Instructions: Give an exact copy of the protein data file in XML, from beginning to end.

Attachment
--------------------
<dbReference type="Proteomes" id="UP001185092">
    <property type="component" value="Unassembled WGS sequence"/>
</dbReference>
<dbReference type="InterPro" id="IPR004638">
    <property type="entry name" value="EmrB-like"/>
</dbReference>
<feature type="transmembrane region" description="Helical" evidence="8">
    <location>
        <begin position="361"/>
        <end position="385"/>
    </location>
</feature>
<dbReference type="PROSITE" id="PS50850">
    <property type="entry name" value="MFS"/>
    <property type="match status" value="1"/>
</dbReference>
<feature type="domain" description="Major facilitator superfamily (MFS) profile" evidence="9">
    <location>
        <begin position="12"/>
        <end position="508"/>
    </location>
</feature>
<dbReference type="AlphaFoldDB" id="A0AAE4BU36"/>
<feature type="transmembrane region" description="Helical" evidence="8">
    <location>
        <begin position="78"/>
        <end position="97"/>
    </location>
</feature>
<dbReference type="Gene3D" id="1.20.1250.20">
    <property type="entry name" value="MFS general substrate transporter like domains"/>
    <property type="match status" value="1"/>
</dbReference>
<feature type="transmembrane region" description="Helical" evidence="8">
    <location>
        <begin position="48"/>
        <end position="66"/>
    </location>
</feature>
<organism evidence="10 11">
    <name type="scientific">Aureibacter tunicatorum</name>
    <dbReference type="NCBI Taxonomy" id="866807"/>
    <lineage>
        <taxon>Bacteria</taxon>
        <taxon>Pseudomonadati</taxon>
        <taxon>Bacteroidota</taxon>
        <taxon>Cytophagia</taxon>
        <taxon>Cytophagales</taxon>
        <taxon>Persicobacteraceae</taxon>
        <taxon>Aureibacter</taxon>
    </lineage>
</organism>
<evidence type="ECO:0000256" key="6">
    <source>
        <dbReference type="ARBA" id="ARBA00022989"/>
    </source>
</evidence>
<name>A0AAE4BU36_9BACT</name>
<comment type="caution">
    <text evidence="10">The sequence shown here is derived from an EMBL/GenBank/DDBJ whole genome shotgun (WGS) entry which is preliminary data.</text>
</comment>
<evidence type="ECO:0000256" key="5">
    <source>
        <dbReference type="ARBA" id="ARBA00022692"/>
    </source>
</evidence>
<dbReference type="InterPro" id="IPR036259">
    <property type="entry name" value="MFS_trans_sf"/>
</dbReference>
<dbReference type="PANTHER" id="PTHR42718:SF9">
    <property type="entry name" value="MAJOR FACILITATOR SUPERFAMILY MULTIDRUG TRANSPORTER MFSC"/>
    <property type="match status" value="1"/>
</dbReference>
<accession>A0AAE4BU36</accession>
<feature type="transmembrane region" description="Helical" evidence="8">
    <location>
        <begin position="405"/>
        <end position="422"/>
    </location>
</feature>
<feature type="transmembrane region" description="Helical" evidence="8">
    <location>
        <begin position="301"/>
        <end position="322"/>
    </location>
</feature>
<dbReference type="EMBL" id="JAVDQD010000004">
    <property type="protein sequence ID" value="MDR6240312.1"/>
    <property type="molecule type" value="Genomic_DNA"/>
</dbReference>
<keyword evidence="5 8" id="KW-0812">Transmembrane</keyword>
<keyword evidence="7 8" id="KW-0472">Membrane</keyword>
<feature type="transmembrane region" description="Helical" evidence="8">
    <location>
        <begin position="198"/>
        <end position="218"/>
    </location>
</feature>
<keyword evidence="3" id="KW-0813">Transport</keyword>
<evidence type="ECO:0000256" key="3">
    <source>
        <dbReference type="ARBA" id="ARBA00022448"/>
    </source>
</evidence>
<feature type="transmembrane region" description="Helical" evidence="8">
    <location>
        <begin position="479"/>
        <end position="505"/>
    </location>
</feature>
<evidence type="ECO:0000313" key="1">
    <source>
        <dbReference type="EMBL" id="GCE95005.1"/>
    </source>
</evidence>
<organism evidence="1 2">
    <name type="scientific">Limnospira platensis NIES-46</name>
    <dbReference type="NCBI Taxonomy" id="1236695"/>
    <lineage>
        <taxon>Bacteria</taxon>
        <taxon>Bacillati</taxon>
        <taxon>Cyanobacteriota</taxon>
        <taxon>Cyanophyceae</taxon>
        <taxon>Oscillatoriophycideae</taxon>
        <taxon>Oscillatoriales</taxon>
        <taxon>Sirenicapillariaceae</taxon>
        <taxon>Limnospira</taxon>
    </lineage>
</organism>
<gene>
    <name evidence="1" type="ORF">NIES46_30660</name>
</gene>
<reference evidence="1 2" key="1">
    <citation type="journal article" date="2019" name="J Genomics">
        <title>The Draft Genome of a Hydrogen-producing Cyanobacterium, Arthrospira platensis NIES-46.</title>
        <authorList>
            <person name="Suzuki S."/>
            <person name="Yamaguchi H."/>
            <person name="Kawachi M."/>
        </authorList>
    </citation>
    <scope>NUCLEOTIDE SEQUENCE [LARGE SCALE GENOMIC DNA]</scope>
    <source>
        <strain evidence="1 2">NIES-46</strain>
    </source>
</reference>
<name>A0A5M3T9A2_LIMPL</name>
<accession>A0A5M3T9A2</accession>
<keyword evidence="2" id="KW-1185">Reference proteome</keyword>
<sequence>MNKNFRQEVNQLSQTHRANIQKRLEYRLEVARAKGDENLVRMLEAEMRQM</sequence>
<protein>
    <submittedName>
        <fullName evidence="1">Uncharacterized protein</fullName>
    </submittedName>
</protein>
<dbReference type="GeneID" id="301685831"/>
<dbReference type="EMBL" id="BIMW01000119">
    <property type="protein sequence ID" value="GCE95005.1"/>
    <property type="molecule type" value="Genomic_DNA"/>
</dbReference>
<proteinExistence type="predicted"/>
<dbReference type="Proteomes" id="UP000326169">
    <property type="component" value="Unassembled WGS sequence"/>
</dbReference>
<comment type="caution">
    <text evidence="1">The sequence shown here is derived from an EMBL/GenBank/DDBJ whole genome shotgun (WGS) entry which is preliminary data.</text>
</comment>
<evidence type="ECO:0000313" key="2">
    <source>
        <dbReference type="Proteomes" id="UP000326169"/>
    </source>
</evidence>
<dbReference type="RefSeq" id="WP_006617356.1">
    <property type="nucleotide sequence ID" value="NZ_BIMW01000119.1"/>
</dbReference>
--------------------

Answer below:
<dbReference type="Proteomes" id="UP001185092">
    <property type="component" value="Unassembled WGS sequence"/>
</dbReference>
<dbReference type="InterPro" id="IPR004638">
    <property type="entry name" value="EmrB-like"/>
</dbReference>
<feature type="transmembrane region" description="Helical" evidence="8">
    <location>
        <begin position="361"/>
        <end position="385"/>
    </location>
</feature>
<dbReference type="PROSITE" id="PS50850">
    <property type="entry name" value="MFS"/>
    <property type="match status" value="1"/>
</dbReference>
<feature type="domain" description="Major facilitator superfamily (MFS) profile" evidence="9">
    <location>
        <begin position="12"/>
        <end position="508"/>
    </location>
</feature>
<dbReference type="AlphaFoldDB" id="A0AAE4BU36"/>
<feature type="transmembrane region" description="Helical" evidence="8">
    <location>
        <begin position="78"/>
        <end position="97"/>
    </location>
</feature>
<dbReference type="Gene3D" id="1.20.1250.20">
    <property type="entry name" value="MFS general substrate transporter like domains"/>
    <property type="match status" value="1"/>
</dbReference>
<feature type="transmembrane region" description="Helical" evidence="8">
    <location>
        <begin position="48"/>
        <end position="66"/>
    </location>
</feature>
<organism evidence="10 11">
    <name type="scientific">Aureibacter tunicatorum</name>
    <dbReference type="NCBI Taxonomy" id="866807"/>
    <lineage>
        <taxon>Bacteria</taxon>
        <taxon>Pseudomonadati</taxon>
        <taxon>Bacteroidota</taxon>
        <taxon>Cytophagia</taxon>
        <taxon>Cytophagales</taxon>
        <taxon>Persicobacteraceae</taxon>
        <taxon>Aureibacter</taxon>
    </lineage>
</organism>
<evidence type="ECO:0000256" key="6">
    <source>
        <dbReference type="ARBA" id="ARBA00022989"/>
    </source>
</evidence>
<name>A0AAE4BU36_9BACT</name>
<comment type="caution">
    <text evidence="10">The sequence shown here is derived from an EMBL/GenBank/DDBJ whole genome shotgun (WGS) entry which is preliminary data.</text>
</comment>
<evidence type="ECO:0000256" key="5">
    <source>
        <dbReference type="ARBA" id="ARBA00022692"/>
    </source>
</evidence>
<dbReference type="InterPro" id="IPR036259">
    <property type="entry name" value="MFS_trans_sf"/>
</dbReference>
<dbReference type="PANTHER" id="PTHR42718:SF9">
    <property type="entry name" value="MAJOR FACILITATOR SUPERFAMILY MULTIDRUG TRANSPORTER MFSC"/>
    <property type="match status" value="1"/>
</dbReference>
<accession>A0AAE4BU36</accession>
<feature type="transmembrane region" description="Helical" evidence="8">
    <location>
        <begin position="405"/>
        <end position="422"/>
    </location>
</feature>
<feature type="transmembrane region" description="Helical" evidence="8">
    <location>
        <begin position="301"/>
        <end position="322"/>
    </location>
</feature>
<dbReference type="EMBL" id="JAVDQD010000004">
    <property type="protein sequence ID" value="MDR6240312.1"/>
    <property type="molecule type" value="Genomic_DNA"/>
</dbReference>
<keyword evidence="5 8" id="KW-0812">Transmembrane</keyword>
<keyword evidence="7 8" id="KW-0472">Membrane</keyword>
<feature type="transmembrane region" description="Helical" evidence="8">
    <location>
        <begin position="198"/>
        <end position="218"/>
    </location>
</feature>
<keyword evidence="3" id="KW-0813">Transport</keyword>
<evidence type="ECO:0000256" key="3">
    <source>
        <dbReference type="ARBA" id="ARBA00022448"/>
    </source>
</evidence>
<feature type="transmembrane region" description="Helical" evidence="8">
    <location>
        <begin position="479"/>
        <end position="505"/>
    </location>
</feature>
<evidence type="ECO:0000313" key="1">
    <source>
        <dbReference type="EMBL" id="GCE95005.1"/>
    </source>
</evidence>
<organism evidence="1 2">
    <name type="scientific">Limnospira platensis NIES-46</name>
    <dbReference type="NCBI Taxonomy" id="1236695"/>
    <lineage>
        <taxon>Bacteria</taxon>
        <taxon>Bacillati</taxon>
        <taxon>Cyanobacteriota</taxon>
        <taxon>Cyanophyceae</taxon>
        <taxon>Oscillatoriophycideae</taxon>
        <taxon>Oscillatoriales</taxon>
        <taxon>Sirenicapillariaceae</taxon>
        <taxon>Limnospira</taxon>
    </lineage>
</organism>
<gene>
    <name evidence="1" type="ORF">NIES46_30660</name>
</gene>
<reference evidence="1 2" key="1">
    <citation type="journal article" date="2019" name="J Genomics">
        <title>The Draft Genome of a Hydrogen-producing Cyanobacterium, Arthrospira platensis NIES-46.</title>
        <authorList>
            <person name="Suzuki S."/>
            <person name="Yamaguchi H."/>
            <person name="Kawachi M."/>
        </authorList>
    </citation>
    <scope>NUCLEOTIDE SEQUENCE [LARGE SCALE GENOMIC DNA]</scope>
    <source>
        <strain evidence="1 2">NIES-46</strain>
    </source>
</reference>
<name>A0A5M3T9A2_LIMPL</name>
<accession>A0A5M3T9A2</accession>
<keyword evidence="2" id="KW-1185">Reference proteome</keyword>
<sequence>MNKNFRQEVNQLSQTHRANIQKRLEYRLEVARAKGDENLVRMLEAEMRQM</sequence>
<protein>
    <submittedName>
        <fullName evidence="1">Uncharacterized protein</fullName>
    </submittedName>
</protein>
<dbReference type="GeneID" id="301685831"/>
<dbReference type="EMBL" id="BIMW01000119">
    <property type="protein sequence ID" value="GCE95005.1"/>
    <property type="molecule type" value="Genomic_DNA"/>
</dbReference>
<proteinExistence type="predicted"/>
<dbReference type="Proteomes" id="UP000326169">
    <property type="component" value="Unassembled WGS sequence"/>
</dbReference>
<comment type="caution">
    <text evidence="1">The sequence shown here is derived from an EMBL/GenBank/DDBJ whole genome shotgun (WGS) entry which is preliminary data.</text>
</comment>
<evidence type="ECO:0000313" key="2">
    <source>
        <dbReference type="Proteomes" id="UP000326169"/>
    </source>
</evidence>
<dbReference type="RefSeq" id="WP_006617356.1">
    <property type="nucleotide sequence ID" value="NZ_BIMW01000119.1"/>
</dbReference>